13. gte

    Thread Starter Active Member

    Sep 18, 2009
    347
    4
    Can't I calibrate my DMM and be ok as far as resistance from the leads and wire?

    My voltage values do not have to be exact, but I believe my hurdle is understanding different ways I could have 1.5v and 1.75v and 2.0v in my arrangement of resistors?

    Do I have to have (20) 1k resistors, or could I have (1) 10k resistor and (10) 1k resistors? And in the second scenario, does the large resistor go closer to the positive voltage or ground side of the resistor arrangement?
     
  14. Wendy

    Moderator

    Mar 24, 2008
    20,764
    2,534
    The DVM input resistance is fixed, defined by design. Most cases this is 10MΩ, which is pretty invisable for resistance measurements. Since we don't know the meter you're using we can only speculate, but it is an educated guess.

    I haven't been following the rest of this thread too closely, so I'll let someone else pick up the slack.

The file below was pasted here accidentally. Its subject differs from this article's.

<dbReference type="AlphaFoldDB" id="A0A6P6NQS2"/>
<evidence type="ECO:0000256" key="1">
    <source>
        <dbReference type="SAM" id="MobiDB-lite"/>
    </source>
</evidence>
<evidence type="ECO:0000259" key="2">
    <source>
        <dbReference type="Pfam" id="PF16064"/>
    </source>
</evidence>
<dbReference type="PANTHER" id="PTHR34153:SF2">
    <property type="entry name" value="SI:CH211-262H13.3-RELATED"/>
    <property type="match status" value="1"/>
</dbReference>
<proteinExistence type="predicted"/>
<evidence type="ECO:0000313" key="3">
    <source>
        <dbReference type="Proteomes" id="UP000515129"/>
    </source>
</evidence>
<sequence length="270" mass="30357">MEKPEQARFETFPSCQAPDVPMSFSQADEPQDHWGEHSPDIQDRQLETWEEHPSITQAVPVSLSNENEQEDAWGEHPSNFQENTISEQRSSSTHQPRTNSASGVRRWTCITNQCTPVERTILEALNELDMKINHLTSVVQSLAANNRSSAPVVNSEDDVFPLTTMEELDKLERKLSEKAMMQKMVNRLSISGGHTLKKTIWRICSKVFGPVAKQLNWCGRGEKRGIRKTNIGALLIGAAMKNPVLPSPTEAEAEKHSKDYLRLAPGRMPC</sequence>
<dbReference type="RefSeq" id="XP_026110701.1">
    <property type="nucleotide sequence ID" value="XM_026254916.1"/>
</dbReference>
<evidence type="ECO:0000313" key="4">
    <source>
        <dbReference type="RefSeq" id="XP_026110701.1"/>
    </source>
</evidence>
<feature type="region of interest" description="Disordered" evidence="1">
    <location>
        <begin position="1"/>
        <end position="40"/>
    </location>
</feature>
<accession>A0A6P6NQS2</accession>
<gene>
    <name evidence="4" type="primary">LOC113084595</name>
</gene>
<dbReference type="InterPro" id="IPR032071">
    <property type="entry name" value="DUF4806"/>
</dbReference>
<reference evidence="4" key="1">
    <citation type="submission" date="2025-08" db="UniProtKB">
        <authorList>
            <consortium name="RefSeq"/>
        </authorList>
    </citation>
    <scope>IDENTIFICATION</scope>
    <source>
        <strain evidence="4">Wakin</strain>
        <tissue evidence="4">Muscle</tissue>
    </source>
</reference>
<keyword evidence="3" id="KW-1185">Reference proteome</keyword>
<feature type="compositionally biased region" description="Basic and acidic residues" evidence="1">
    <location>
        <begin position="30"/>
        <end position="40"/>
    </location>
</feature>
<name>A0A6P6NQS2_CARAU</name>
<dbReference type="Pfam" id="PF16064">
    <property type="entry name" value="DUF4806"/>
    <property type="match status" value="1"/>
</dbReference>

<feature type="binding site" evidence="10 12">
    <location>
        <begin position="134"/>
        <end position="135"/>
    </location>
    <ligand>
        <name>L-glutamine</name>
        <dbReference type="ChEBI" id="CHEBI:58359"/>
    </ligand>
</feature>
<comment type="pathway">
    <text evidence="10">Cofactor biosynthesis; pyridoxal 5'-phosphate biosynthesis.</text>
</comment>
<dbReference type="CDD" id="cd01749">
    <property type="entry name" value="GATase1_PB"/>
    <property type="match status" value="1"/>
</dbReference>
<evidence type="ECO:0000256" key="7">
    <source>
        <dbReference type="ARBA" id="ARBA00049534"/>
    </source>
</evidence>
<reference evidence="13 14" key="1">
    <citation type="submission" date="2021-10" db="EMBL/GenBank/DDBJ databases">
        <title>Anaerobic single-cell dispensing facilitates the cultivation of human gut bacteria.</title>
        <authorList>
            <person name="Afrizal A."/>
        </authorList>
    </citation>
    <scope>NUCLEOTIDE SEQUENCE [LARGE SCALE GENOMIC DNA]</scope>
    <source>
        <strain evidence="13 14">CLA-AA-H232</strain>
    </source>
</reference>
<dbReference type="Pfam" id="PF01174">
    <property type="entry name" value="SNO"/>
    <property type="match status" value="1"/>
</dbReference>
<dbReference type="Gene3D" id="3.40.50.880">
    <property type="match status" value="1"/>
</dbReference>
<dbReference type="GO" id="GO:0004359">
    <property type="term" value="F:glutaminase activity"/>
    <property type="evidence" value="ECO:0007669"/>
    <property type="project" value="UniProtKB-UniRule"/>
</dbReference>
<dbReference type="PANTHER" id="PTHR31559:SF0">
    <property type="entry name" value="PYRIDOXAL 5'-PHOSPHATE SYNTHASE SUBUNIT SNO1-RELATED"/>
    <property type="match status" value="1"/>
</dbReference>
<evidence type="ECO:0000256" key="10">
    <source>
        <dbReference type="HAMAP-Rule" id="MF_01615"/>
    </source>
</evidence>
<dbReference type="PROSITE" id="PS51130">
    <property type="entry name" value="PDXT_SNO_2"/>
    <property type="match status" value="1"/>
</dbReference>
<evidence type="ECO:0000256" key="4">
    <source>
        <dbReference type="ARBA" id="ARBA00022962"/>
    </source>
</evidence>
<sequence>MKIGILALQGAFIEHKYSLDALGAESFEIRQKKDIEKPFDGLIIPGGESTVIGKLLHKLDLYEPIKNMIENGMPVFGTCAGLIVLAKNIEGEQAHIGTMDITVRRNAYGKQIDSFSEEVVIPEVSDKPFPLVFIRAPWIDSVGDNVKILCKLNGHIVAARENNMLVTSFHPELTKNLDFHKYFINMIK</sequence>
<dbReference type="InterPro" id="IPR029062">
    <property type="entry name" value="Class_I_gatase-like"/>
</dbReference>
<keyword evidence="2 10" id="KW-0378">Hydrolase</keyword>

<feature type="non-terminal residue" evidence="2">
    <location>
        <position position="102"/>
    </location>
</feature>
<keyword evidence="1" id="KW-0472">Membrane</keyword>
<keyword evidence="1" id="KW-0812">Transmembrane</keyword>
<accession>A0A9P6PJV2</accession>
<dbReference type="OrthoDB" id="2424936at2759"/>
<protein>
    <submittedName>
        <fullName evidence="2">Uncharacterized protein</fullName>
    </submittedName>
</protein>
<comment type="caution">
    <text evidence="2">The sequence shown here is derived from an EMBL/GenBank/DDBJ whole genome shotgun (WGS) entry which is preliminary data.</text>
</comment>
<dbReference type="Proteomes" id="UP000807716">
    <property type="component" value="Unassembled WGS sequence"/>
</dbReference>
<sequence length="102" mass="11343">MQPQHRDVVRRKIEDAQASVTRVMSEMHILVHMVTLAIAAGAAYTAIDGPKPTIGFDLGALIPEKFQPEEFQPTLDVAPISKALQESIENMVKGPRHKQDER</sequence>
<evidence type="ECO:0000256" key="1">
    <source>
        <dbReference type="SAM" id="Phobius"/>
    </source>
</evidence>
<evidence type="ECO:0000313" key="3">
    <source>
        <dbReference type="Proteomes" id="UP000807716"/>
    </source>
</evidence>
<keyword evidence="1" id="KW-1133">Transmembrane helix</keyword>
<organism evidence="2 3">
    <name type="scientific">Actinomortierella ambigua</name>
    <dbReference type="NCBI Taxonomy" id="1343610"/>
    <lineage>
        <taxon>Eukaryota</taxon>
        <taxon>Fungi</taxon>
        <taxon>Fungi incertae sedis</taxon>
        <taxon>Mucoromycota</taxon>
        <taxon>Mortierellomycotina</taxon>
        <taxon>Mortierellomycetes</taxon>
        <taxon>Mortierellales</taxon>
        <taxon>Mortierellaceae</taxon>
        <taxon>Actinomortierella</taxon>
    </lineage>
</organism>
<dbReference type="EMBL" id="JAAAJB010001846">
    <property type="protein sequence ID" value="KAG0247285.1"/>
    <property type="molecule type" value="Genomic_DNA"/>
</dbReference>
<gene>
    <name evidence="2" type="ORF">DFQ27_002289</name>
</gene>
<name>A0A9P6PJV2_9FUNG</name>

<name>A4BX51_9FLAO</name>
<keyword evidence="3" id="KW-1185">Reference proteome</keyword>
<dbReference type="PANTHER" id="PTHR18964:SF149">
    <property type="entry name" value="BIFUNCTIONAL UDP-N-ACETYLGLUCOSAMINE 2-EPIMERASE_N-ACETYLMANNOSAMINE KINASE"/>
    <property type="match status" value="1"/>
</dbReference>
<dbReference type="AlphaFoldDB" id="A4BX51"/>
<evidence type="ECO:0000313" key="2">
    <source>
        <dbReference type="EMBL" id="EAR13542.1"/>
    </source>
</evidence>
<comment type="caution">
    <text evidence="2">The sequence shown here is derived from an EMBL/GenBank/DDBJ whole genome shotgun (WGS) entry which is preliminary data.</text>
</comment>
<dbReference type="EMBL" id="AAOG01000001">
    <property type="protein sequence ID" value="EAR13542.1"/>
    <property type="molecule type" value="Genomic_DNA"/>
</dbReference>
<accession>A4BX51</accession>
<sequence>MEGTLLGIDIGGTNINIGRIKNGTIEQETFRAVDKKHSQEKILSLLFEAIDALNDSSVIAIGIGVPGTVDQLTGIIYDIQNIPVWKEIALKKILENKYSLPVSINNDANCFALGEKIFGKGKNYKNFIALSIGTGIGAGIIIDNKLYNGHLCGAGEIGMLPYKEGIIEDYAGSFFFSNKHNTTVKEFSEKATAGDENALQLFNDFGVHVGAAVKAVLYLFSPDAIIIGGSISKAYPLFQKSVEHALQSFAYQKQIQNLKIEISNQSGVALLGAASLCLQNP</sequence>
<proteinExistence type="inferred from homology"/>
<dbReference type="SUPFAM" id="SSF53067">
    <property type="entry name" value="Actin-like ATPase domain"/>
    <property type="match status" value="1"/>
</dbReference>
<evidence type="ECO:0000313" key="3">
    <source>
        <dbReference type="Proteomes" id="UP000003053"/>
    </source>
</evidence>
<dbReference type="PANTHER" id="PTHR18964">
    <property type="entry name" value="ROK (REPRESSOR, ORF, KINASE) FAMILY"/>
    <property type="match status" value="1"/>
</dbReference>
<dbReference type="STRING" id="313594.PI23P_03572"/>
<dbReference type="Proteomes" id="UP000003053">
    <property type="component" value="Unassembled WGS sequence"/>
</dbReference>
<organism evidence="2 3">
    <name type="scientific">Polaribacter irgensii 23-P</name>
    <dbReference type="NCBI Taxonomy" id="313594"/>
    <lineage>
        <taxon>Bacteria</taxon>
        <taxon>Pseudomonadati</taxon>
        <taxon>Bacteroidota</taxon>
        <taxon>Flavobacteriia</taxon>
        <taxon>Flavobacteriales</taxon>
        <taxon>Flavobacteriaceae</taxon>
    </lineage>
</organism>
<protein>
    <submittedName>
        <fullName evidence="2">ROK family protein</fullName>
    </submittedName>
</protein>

I will say this, figure total resisance, then resisance to the common point, and you can calculate your voltage pretty simply.
     
  15. gte

    Thread Starter Active Member

    Sep 18, 2009
    347
    4
    I'm using an inexpensive radio shack multimeter

    I just went out and bought (20) 1k resistors, and I'm able to get close to the voltage resolution I need, but I'm sure this is an inefficient way of doing this, and I could use larger value resistors in place of some of the resitors (to replace the areas that I don't need to any voltage value from) to get the same resolution ... but I don't know how to calculate for this?




    [​IMG]
     
    Last edited: Sep 19, 2009
  16. gte

    Thread Starter Active Member

    Sep 18, 2009
    347
    4
    Ok,

    This seems to easy, but maybe this is correct

    Take the dc voltage and divide it by the number of total resistance and you have your resolution.

    Then find the window of that voltage that you want and you can use large resistor values until you get down do the voltage window that you need small increments in?

    (E/R) * % of total voltage that window resolution is

    ??
     
  17. Wendy

    Moderator

    Mar 24, 2008
    20,764
    2,534
    There are several problems in previous posts to choose from. Which one are you referring to? Or are you trying another example?
     
  18. SgtWookie

    Expert

    Jul 17, 2007